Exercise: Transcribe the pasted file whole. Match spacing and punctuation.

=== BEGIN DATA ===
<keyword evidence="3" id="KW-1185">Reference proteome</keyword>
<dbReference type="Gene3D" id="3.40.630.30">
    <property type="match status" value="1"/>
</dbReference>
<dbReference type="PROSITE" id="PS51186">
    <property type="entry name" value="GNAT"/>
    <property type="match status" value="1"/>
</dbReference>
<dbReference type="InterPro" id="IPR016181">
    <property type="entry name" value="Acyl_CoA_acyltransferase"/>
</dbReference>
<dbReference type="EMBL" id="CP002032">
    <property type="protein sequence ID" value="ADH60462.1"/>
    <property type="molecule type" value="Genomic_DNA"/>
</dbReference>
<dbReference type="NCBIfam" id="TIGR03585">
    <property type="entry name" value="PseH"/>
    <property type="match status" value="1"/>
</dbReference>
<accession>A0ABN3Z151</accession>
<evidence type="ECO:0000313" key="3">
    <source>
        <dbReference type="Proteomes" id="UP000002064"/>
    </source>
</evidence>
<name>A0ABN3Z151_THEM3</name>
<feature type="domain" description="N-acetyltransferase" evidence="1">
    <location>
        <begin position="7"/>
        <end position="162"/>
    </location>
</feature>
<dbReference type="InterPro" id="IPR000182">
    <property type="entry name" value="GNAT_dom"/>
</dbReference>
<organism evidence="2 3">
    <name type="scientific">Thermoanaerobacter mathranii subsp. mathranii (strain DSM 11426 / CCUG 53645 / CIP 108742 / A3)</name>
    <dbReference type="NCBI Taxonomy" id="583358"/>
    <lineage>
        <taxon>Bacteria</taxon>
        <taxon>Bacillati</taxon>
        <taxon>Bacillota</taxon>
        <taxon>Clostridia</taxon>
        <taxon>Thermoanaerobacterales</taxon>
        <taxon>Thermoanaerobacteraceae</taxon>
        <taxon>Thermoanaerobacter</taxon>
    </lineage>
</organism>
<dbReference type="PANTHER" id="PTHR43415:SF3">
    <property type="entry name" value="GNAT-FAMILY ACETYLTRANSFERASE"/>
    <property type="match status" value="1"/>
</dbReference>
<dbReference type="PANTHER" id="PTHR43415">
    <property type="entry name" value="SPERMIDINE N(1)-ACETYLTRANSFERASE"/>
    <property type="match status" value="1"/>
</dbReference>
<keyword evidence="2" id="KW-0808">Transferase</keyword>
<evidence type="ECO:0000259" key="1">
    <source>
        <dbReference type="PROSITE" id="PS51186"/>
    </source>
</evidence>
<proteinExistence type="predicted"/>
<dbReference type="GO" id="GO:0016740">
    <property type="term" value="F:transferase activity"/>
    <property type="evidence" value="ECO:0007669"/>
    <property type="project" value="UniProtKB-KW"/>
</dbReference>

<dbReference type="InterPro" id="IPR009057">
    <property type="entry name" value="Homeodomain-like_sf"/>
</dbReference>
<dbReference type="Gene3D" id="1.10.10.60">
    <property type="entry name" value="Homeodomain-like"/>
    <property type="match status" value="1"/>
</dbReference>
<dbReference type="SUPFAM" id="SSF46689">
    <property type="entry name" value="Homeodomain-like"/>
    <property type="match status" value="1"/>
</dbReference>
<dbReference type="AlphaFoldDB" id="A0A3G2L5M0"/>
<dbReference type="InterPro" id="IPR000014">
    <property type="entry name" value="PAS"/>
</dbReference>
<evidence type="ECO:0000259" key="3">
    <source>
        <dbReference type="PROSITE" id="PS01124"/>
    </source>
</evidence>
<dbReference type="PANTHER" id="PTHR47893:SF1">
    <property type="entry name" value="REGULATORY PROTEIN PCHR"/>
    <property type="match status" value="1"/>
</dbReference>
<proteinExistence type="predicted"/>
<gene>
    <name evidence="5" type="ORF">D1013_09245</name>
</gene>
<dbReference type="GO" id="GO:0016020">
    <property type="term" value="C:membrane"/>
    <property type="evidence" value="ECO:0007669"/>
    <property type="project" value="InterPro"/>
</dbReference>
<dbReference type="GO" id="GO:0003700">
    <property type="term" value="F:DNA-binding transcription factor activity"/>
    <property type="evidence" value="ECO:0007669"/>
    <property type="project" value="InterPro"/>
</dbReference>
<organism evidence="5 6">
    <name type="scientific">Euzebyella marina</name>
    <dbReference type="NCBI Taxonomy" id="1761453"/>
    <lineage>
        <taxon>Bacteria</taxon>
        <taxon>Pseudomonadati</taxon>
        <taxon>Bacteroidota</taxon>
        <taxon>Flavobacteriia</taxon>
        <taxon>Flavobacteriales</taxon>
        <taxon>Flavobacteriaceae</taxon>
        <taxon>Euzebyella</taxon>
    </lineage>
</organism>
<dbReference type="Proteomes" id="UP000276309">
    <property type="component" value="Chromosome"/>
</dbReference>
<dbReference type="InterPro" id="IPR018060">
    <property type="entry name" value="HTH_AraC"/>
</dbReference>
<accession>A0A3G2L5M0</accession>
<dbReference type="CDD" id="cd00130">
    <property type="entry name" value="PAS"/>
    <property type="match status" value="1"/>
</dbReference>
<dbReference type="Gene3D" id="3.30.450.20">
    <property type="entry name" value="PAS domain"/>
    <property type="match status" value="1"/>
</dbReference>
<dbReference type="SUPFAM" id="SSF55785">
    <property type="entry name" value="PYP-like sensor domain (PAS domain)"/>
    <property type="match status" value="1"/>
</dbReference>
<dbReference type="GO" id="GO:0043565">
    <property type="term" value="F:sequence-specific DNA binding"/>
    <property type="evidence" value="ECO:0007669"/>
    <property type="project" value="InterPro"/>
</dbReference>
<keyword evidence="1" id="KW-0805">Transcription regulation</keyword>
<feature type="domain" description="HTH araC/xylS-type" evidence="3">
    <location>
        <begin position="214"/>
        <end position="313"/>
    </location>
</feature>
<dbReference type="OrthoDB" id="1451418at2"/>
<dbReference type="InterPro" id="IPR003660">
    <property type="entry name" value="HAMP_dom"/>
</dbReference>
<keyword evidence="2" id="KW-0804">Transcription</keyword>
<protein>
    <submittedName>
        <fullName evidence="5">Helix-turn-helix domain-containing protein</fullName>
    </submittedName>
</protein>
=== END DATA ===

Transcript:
<keyword evidence="3" id="KW-1185">Reference proteome</keyword>
<dbReference type="Gene3D" id="3.40.630.30">
    <property type="match status" value="1"/>
</dbReference>
<dbReference type="PROSITE" id="PS51186">
    <property type="entry name" value="GNAT"/>
    <property type="match status" value="1"/>
</dbReference>
<dbReference type="InterPro" id="IPR016181">
    <property type="entry name" value="Acyl_CoA_acyltransferase"/>
</dbReference>
<dbReference type="EMBL" id="CP002032">
    <property type="protein sequence ID" value="ADH60462.1"/>
    <property type="molecule type" value="Genomic_DNA"/>
</dbReference>
<dbReference type="NCBIfam" id="TIGR03585">
    <property type="entry name" value="PseH"/>
    <property type="match status" value="1"/>
</dbReference>
<accession>A0ABN3Z151</accession>
<evidence type="ECO:0000313" key="3">
    <source>
        <dbReference type="Proteomes" id="UP000002064"/>
    </source>
</evidence>
<name>A0ABN3Z151_THEM3</name>
<feature type="domain" description="N-acetyltransferase" evidence="1">
    <location>
        <begin position="7"/>
        <end position="162"/>
    </location>
</feature>
<dbReference type="InterPro" id="IPR000182">
    <property type="entry name" value="GNAT_dom"/>
</dbReference>
<organism evidence="2 3">
    <name type="scientific">Thermoanaerobacter mathranii subsp. mathranii (strain DSM 11426 / CCUG 53645 / CIP 108742 / A3)</name>
    <dbReference type="NCBI Taxonomy" id="583358"/>
    <lineage>
        <taxon>Bacteria</taxon>
        <taxon>Bacillati</taxon>
        <taxon>Bacillota</taxon>
        <taxon>Clostridia</taxon>
        <taxon>Thermoanaerobacterales</taxon>
        <taxon>Thermoanaerobacteraceae</taxon>
        <taxon>Thermoanaerobacter</taxon>
    </lineage>
</organism>
<dbReference type="PANTHER" id="PTHR43415:SF3">
    <property type="entry name" value="GNAT-FAMILY ACETYLTRANSFERASE"/>
    <property type="match status" value="1"/>
</dbReference>
<dbReference type="PANTHER" id="PTHR43415">
    <property type="entry name" value="SPERMIDINE N(1)-ACETYLTRANSFERASE"/>
    <property type="match status" value="1"/>
</dbReference>
<keyword evidence="2" id="KW-0808">Transferase</keyword>
<evidence type="ECO:0000259" key="1">
    <source>
        <dbReference type="PROSITE" id="PS51186"/>
    </source>
</evidence>
<proteinExistence type="predicted"/>
<dbReference type="GO" id="GO:0016740">
    <property type="term" value="F:transferase activity"/>
    <property type="evidence" value="ECO:0007669"/>
    <property type="project" value="UniProtKB-KW"/>
</dbReference>

<dbReference type="InterPro" id="IPR009057">
    <property type="entry name" value="Homeodomain-like_sf"/>
</dbReference>
<dbReference type="Gene3D" id="1.10.10.60">
    <property type="entry name" value="Homeodomain-like"/>
    <property type="match status" value="1"/>
</dbReference>
<dbReference type="SUPFAM" id="SSF46689">
    <property type="entry name" value="Homeodomain-like"/>
    <property type="match status" value="1"/>
</dbReference>
<dbReference type="AlphaFoldDB" id="A0A3G2L5M0"/>
<dbReference type="InterPro" id="IPR000014">
    <property type="entry name" value="PAS"/>
</dbReference>
<evidence type="ECO:0000259" key="3">
    <source>
        <dbReference type="PROSITE" id="PS01124"/>
    </source>
</evidence>
<dbReference type="PANTHER" id="PTHR47893:SF1">
    <property type="entry name" value="REGULATORY PROTEIN PCHR"/>
    <property type="match status" value="1"/>
</dbReference>
<proteinExistence type="predicted"/>
<gene>
    <name evidence="5" type="ORF">D1013_09245</name>
</gene>
<dbReference type="GO" id="GO:0016020">
    <property type="term" value="C:membrane"/>
    <property type="evidence" value="ECO:0007669"/>
    <property type="project" value="InterPro"/>
</dbReference>
<dbReference type="GO" id="GO:0003700">
    <property type="term" value="F:DNA-binding transcription factor activity"/>
    <property type="evidence" value="ECO:0007669"/>
    <property type="project" value="InterPro"/>
</dbReference>
<organism evidence="5 6">
    <name type="scientific">Euzebyella marina</name>
    <dbReference type="NCBI Taxonomy" id="1761453"/>
    <lineage>
        <taxon>Bacteria</taxon>
        <taxon>Pseudomonadati</taxon>
        <taxon>Bacteroidota</taxon>
        <taxon>Flavobacteriia</taxon>
        <taxon>Flavobacteriales</taxon>
        <taxon>Flavobacteriaceae</taxon>
        <taxon>Euzebyella</taxon>
    </lineage>
</organism>
<dbReference type="Proteomes" id="UP000276309">
    <property type="component" value="Chromosome"/>
</dbReference>
<dbReference type="InterPro" id="IPR018060">
    <property type="entry name" value="HTH_AraC"/>
</dbReference>
<accession>A0A3G2L5M0</accession>
<dbReference type="CDD" id="cd00130">
    <property type="entry name" value="PAS"/>
    <property type="match status" value="1"/>
</dbReference>
<dbReference type="Gene3D" id="3.30.450.20">
    <property type="entry name" value="PAS domain"/>
    <property type="match status" value="1"/>
</dbReference>
<dbReference type="SUPFAM" id="SSF55785">
    <property type="entry name" value="PYP-like sensor domain (PAS domain)"/>
    <property type="match status" value="1"/>
</dbReference>
<dbReference type="GO" id="GO:0043565">
    <property type="term" value="F:sequence-specific DNA binding"/>
    <property type="evidence" value="ECO:0007669"/>
    <property type="project" value="InterPro"/>
</dbReference>
<keyword evidence="1" id="KW-0805">Transcription regulation</keyword>
<feature type="domain" description="HTH araC/xylS-type" evidence="3">
    <location>
        <begin position="214"/>
        <end position="313"/>
    </location>
</feature>
<dbReference type="OrthoDB" id="1451418at2"/>
<dbReference type="InterPro" id="IPR003660">
    <property type="entry name" value="HAMP_dom"/>
</dbReference>
<keyword evidence="2" id="KW-0804">Transcription</keyword>
<protein>
    <submittedName>
        <fullName evidence="5">Helix-turn-helix domain-containing protein</fullName>
    </submittedName>
</protein>